South Korean Prime Minister Han Duck-soo (left) speaks with Japanese Prime Minister Fumio Kishida in Tokyo on Wednesday morning at the state guest house Akasaka Palace. (Yonhap)
South Korean Prime Minister Han Duck-soo and Japanese Prime Minister Fumio Kishida met in Tokyo on Wednesday, agreeing to seek further dialogue on outstanding issues.
At the meeting, Han called on Korea and Japan to work toward better relations, saying it serves their common interests, and Han and Kishida agreed to continue discussions on issues involving forced labor victims and sexual slavery, Seoul's Prime Minister's Office said.
Han talked with Kishida for around 20 minutes on Wednesday morning at the state guest house, Akasaka Palace. It was a day after Han attended the state funeral of former Japanese Prime Minister Shinzo Abe.
“The two countries, South Korea and Japan, are close neighbors and important cooperative partners who share democratic values and principles of market economy,” Han said.
Han said that "the new administration of the Republic of Korea, which was launched in May, has been stressing that improving Korea-Japan relations corresponds to their common interests.” Han added that he “thinks a turning point has been made for the two countries to improve relations.”
South Korea’s prime minister also offered condolences to Abe, while expressing hopes that Japan could quickly recover from damages caused by Typhoon Nanmadol.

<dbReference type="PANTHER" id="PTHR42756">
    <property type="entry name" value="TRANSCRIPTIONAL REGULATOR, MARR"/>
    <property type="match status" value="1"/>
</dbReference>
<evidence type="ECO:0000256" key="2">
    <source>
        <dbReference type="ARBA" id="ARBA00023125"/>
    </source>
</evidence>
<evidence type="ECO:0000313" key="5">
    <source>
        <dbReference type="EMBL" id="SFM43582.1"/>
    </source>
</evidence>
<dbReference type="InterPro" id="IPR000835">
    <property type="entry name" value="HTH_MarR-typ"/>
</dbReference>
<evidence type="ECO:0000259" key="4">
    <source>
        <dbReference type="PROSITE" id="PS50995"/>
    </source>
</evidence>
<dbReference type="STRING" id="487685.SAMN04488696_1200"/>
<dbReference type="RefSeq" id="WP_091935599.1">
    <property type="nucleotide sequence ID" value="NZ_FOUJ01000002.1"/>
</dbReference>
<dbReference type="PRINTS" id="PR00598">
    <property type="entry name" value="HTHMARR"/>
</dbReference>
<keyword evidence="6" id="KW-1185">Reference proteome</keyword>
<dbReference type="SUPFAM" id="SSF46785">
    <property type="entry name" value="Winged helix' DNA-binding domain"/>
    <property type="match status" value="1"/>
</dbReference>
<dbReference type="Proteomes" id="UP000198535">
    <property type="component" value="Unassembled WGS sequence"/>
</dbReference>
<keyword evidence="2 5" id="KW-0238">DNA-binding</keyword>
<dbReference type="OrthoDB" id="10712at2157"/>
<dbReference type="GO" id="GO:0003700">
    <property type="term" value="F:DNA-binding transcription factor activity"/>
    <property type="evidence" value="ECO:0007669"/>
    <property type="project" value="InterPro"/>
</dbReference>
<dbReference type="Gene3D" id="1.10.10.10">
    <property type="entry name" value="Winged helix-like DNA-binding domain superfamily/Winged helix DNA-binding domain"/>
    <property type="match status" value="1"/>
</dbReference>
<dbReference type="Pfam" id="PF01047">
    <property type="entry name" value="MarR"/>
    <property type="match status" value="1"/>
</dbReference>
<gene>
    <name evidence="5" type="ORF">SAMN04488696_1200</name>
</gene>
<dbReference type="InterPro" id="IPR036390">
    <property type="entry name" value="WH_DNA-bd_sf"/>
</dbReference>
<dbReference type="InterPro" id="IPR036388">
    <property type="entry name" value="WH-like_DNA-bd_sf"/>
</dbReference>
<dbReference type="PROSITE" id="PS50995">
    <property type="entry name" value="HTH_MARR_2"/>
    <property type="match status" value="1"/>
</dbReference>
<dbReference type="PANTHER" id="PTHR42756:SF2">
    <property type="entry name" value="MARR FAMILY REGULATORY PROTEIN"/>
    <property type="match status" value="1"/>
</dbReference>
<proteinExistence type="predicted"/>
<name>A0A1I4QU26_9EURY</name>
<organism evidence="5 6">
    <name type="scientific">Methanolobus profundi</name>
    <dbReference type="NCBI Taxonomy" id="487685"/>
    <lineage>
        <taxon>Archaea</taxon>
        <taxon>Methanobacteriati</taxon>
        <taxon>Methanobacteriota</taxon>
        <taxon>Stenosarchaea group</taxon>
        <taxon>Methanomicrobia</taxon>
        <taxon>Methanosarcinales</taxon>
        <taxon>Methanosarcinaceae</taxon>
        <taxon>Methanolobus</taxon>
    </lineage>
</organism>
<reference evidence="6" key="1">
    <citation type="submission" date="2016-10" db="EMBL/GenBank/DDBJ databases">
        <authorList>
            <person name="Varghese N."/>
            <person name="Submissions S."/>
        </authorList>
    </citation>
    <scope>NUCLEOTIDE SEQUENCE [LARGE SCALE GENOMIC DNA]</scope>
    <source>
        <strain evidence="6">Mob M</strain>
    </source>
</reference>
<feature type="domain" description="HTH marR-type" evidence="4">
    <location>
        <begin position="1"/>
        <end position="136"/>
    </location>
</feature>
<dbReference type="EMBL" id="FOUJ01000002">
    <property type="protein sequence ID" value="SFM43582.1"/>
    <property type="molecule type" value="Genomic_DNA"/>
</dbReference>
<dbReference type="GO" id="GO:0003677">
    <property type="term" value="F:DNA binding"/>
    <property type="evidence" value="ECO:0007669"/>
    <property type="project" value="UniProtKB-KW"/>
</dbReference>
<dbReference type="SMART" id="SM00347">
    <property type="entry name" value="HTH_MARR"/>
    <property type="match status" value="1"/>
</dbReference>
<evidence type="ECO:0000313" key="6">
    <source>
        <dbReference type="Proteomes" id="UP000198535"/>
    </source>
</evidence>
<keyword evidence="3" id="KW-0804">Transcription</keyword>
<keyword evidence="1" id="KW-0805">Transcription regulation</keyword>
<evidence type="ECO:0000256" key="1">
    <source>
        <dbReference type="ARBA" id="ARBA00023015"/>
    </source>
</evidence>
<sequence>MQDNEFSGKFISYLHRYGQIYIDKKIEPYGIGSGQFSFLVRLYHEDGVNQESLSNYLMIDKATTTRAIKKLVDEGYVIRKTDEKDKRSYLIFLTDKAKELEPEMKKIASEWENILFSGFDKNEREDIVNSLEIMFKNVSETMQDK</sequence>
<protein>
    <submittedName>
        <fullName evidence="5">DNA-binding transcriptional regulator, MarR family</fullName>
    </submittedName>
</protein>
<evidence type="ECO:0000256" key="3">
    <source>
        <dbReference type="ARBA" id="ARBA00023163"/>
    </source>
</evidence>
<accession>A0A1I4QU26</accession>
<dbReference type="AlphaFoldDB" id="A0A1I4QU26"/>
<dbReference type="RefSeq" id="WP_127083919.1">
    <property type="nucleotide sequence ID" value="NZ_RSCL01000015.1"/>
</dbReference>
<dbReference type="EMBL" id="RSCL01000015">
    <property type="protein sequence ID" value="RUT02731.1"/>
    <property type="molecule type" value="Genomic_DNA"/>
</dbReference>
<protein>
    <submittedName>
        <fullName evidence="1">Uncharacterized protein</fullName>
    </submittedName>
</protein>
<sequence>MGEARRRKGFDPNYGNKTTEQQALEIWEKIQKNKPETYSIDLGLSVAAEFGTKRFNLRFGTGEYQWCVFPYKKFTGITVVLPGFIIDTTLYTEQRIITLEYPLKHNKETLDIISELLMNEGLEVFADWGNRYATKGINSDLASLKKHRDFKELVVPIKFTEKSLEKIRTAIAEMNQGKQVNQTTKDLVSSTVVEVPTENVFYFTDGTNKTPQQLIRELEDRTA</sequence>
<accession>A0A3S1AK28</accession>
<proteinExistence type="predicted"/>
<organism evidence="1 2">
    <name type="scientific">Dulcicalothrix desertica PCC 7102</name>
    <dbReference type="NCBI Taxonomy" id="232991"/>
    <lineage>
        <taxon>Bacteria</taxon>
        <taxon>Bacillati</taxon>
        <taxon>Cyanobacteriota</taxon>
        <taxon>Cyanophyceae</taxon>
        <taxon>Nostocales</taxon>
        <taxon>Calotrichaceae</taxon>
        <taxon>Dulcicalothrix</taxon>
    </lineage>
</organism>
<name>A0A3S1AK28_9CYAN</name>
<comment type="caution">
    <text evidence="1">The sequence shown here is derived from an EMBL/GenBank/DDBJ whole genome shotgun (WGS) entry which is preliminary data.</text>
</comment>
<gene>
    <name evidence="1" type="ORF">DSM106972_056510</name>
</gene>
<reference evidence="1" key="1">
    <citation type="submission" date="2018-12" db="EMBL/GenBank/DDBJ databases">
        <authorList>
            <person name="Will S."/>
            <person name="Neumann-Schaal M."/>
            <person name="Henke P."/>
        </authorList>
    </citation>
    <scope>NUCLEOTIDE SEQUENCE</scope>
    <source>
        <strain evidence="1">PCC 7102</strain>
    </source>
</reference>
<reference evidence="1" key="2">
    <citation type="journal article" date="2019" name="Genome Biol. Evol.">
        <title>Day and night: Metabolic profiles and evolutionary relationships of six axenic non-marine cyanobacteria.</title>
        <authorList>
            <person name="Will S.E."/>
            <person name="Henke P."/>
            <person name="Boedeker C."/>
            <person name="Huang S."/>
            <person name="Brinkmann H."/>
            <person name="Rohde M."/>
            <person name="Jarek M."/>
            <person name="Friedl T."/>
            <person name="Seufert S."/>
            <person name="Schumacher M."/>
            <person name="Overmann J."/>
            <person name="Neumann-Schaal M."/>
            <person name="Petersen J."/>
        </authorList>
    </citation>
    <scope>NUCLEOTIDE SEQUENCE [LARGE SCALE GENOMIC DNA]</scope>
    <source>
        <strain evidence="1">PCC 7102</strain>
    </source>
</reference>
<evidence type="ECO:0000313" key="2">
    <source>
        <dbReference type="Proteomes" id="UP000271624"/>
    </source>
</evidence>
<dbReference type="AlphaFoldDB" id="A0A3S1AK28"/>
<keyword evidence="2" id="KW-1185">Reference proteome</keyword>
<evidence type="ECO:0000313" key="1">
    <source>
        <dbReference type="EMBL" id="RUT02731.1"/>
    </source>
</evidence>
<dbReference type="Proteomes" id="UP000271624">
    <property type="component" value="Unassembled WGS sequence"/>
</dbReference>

In response, Kishida said he is “heartily” grateful for the condolences extended to Abe by South Korea and President Yoon Suk-yeol. Kishida said, “(Japan) received numerous polite condolences from many Koreans, including President Yoon and the prime minister."
During the 20-minute talk, Han and Kishida agreed to accelerate discussions to find the best solutions to issues relating to Korean forced labor victims, along with other measures to improve bilateral relations, South Korea's First Vice Foreign Minister Cho Hyun-dong, who is accompanying Han, told reporters.
Details regarding the solutions to issues involving forced labor victims and sexual slavery, however, have not been discussed, Cho said. He noted that the two countries so far have only agreed that the issues should be settled before discussing improvements in relations.
Cho expected that the ongoing trade spat between Korea and Japan will be also dealt with in the future as the two countries work on the forced labor and sexual slavery issues.
In regard to the next bilateral summit between Yoon and Kishida, Cho said there was no word on when it would it would happen. But, Cho hinted that a bilateral summit could take place during the ASEAN Summit in November in Phnom Penh, Cambodia.
Cho said Han and Kishida shared concerns about the power competition in Northeast Asia, which includes North Korea's missile provocation. Han and Kishida also confirmed the need to strengthen the US-Korea-Japan tripartite military alliance for denuclearization in the region.
About Japan's resumption of visa-free travel, Han and Kishida both anticipated that more exchanges between the two countries would follow down the line.
Han’s meeting with Kishida came less than a week after Yoon and Kishida had a 30-minute talk on the sidelines of the UN General Assembly in New York. The Yoon-Kishida meeting was the first one-on-one talk between the two leaders in nearly three years.
The last meeting between the leaders of Korea and Japan was between President Moon Jae-in and the late Japanese Prime Minister Shinzo Abe in December 2019 in Chengdu, China.
By Shim Woo-hyun (firstname.lastname@example.org